Under the Nova Scotia Insurance Act, the legal definition of a minor injury is a “sprain, strain or whiplash-associated disorder”. These types of injuries are often referred to as “soft tissue injuries”. Minor injuries can sometimes lead to a serious impairment depending on how severe they are or you do not receive the proper medical treatment.
While you may consider your injuries to be “minor”, it is recommended that you consult with medical and legal professionals before making an official insurance claim. Relying on your own judgement for how severe your injuries may be could result in undervaluing your personal injury claim and the benefits you are entitled to.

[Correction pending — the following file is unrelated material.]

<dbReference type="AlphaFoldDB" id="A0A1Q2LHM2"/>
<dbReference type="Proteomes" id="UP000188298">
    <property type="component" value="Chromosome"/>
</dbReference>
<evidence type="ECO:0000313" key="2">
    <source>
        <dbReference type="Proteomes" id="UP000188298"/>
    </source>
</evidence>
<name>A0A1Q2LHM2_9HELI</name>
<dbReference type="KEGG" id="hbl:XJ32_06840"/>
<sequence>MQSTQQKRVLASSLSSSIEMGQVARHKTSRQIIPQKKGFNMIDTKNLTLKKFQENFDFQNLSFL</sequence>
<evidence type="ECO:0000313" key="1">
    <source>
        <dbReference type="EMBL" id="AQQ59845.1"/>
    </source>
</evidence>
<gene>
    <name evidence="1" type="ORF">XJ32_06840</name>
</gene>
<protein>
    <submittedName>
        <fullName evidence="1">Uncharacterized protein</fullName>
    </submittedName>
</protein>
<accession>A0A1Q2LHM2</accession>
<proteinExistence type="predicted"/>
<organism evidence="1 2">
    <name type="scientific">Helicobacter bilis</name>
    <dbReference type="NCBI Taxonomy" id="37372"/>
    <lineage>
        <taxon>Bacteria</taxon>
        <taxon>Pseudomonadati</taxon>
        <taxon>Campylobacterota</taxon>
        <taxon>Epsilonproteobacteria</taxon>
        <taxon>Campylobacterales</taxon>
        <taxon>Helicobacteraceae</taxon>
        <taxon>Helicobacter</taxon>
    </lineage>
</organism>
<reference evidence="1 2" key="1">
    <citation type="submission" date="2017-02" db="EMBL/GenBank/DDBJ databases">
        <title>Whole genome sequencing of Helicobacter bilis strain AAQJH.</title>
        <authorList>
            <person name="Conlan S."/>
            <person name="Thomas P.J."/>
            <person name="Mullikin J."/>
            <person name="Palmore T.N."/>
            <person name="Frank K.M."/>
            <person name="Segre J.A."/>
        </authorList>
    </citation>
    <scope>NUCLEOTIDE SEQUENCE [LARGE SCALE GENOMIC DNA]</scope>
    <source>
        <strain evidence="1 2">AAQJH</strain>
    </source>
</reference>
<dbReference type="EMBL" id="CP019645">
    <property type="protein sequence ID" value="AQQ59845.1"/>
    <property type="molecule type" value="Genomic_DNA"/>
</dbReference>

What is the Minor Injury Cap?
The Nova Scotia government has placed a limit or “cap” on the amount of compensation a car accident victim can claim for pain and suffering from injuries that are defined as “minor”. The minor injury cap does not apply to monetary losses, such as lost wages, out-of-pocket expenses, loss of housekeeping services, and loss of future earning ability.
How to Determine Whether an Injury is Minor?
According to the Nova Scotia Insurance Act, a minor injury is classified as a sprain, strain, or whiplash-associated disorder (WAD) that does not result in a serious impairment. The Automobile Accident Minor Injury Regulations under the Insurance Act define each type of minor injury as follows:
Sprain: An injury to one or more tendons, ligaments, or both.
Strain: An injury to one or more muscles.
Whiplash-Associated Disorder: Other than an injury that exhibits neurological signs that are objective, demonstrable, definable and clinically relevant, or a fracture or dislocation of the spine.